Featured image Last month I presented three informal, non-credit evening lectures here at Boulder for the “Maymester” session, and a few of you (well, okay, one person, with initials T.O.) wondered whether they could be videotaped and posted here.  And so here they are–but only if you really have a lot of spare time on your hands, since each one is more than an hour long, and conducted in my somewhat stream-of-consciousness »

Brown v. Board at 60

Featured image Stephan and Abigail Thernstrom rightly celebrate the 60th anniversary of Brown v. Board of Education today in the Wall Street Journal, and while I join them in thinking it the correct outcome of the case, it is a source of lasting mischief that the Supreme Court, led by the dubious new Chief Justice Earl Warren, decided the case on entirely non-constitutional grounds–a sorry fact the Thernstroms note briefly. Say what? »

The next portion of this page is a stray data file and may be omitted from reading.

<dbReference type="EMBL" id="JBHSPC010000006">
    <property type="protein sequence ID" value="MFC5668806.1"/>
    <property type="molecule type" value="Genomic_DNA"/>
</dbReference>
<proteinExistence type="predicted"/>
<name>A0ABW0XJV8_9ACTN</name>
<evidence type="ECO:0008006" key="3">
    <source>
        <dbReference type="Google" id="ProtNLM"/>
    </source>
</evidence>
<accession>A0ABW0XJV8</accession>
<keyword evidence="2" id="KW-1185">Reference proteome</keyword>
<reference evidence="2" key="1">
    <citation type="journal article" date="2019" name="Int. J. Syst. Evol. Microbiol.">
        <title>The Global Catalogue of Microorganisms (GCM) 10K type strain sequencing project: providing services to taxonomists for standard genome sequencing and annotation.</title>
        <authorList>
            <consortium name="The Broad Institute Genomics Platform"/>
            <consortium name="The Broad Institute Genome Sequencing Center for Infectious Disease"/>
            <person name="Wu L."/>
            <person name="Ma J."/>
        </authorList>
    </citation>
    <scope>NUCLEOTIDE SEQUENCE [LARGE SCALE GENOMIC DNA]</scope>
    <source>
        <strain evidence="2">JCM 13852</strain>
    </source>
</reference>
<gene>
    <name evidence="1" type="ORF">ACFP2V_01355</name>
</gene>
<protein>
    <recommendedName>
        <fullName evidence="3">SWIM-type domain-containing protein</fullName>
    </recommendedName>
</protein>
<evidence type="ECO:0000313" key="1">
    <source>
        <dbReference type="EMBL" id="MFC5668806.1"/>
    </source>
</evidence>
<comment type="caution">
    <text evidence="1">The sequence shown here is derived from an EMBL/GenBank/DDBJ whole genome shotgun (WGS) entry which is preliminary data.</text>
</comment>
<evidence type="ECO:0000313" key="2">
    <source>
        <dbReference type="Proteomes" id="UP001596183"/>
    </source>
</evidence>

The case against impeachment

Featured image I have read a galley copy of Andrew McCarthy’s forthcoming book, Faithless Execution: Building the Political Case for Obama’s Impeachment, discussed by John below. The book will not be published until June 3; this is not a review. I want only to add a few comments to John’s post now that the book has become an issue. Outside his immediate family, I don’t think Andy has admirers who think more »

Is It Time to Start Talking About Impeachment?

Featured image Lately a new theme has entered the Democrats’ fundraising appeals: don’t let the Republicans impeach Obama! This has struck me as strange, since there isn’t any move afoot in Washington to impeach the president, and the idea is scarcely ever mentioned by conservative activists. Today I got this email from the Democratic Party: To: John Hinderaker Reply to: democratic party@democrats.org How can I help? By sending money, of course! No »